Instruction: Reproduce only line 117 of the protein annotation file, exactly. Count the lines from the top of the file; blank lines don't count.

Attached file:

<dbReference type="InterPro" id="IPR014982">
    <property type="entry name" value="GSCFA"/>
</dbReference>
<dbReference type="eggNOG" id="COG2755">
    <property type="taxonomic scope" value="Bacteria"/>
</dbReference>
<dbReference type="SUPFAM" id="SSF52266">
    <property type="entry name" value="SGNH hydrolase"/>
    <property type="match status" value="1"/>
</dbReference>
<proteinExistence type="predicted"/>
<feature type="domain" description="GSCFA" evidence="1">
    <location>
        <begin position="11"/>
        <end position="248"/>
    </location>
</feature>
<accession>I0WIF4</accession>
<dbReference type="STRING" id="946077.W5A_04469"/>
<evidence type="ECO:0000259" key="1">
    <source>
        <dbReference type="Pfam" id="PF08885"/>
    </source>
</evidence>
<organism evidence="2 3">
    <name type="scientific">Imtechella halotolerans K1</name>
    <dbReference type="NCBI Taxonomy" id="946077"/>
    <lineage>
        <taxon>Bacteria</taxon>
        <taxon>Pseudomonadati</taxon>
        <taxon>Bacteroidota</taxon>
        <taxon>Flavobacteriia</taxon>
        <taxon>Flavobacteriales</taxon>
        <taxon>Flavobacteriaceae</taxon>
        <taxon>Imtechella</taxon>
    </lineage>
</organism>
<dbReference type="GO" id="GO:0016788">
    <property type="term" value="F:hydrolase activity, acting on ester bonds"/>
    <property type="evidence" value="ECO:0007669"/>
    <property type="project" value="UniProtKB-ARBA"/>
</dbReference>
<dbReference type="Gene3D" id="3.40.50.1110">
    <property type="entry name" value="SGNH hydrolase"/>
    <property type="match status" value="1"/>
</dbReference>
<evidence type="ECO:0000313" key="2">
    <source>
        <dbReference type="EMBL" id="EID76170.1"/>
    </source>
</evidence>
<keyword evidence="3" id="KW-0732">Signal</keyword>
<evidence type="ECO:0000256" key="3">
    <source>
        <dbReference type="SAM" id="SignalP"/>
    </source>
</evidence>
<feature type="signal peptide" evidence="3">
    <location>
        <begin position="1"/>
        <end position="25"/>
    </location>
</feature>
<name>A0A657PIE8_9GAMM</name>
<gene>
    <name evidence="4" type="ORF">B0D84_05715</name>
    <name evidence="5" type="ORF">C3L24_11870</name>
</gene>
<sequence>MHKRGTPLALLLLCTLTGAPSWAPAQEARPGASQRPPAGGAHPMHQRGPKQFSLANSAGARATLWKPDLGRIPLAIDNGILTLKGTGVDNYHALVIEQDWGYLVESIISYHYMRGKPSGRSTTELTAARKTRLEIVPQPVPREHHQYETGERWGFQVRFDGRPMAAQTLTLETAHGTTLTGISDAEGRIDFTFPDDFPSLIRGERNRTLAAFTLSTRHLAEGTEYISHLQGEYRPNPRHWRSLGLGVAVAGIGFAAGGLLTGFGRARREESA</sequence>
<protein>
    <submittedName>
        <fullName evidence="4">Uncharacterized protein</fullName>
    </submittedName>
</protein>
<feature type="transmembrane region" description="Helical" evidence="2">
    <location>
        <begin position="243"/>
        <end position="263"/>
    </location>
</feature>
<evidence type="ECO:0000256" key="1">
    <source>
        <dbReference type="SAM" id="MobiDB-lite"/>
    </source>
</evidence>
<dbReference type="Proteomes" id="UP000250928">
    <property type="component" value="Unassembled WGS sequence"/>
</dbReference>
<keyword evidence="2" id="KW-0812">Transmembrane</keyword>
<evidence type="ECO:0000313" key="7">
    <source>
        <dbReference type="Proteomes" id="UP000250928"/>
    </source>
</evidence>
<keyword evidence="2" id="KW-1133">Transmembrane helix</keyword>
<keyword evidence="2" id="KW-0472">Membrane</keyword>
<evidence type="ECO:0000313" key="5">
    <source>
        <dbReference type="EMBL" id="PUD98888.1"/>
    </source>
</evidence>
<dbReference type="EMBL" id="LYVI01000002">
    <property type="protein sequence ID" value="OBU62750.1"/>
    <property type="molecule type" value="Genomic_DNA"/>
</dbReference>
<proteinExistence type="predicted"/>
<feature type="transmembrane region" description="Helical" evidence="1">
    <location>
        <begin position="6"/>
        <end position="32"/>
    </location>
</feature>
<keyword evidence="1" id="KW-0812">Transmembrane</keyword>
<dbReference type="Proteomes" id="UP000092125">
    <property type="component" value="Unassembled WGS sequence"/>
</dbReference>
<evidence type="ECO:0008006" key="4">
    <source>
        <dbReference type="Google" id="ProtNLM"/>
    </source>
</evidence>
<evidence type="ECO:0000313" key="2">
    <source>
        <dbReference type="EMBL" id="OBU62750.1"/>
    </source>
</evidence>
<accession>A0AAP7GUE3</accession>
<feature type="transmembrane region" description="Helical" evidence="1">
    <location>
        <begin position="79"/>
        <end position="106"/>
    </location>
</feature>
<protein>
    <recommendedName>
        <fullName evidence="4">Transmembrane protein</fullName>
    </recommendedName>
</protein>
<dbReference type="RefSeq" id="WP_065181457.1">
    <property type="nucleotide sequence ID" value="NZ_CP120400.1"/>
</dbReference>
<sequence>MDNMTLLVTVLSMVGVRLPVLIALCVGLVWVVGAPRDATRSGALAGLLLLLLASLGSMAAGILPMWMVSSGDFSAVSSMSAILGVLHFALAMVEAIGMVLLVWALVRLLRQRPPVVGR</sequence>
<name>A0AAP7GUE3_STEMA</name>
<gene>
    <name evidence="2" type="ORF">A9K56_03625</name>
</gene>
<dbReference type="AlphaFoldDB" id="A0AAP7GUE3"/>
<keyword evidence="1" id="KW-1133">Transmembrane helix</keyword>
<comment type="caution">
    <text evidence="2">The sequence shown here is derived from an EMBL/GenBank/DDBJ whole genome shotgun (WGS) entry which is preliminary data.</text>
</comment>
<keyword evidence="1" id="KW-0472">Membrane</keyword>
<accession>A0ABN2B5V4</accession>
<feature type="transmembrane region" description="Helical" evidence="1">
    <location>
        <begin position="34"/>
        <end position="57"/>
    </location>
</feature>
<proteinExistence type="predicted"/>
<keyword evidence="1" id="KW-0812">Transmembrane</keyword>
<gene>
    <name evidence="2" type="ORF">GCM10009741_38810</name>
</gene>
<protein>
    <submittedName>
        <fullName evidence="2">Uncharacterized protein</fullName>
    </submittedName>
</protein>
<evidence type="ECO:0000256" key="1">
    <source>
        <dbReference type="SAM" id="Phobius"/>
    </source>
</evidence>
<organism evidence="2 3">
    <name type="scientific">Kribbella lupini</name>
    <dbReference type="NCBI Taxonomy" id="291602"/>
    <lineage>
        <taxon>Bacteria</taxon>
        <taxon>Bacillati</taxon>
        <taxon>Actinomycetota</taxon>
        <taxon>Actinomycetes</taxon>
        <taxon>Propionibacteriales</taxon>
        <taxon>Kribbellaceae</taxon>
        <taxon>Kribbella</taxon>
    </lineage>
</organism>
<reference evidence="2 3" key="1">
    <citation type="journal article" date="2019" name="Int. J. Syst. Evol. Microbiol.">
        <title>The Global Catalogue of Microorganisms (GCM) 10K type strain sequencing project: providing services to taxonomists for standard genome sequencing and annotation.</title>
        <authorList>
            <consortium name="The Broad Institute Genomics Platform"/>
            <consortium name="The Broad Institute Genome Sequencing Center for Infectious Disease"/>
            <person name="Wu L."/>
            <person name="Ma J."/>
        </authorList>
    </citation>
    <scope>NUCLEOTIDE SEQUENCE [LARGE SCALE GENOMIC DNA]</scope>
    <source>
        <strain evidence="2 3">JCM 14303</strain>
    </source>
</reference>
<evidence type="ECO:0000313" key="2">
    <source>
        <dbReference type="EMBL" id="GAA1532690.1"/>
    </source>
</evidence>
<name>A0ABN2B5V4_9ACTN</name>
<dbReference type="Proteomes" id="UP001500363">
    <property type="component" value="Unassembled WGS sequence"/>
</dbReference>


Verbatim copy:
<evidence type="ECO:0008006" key="4">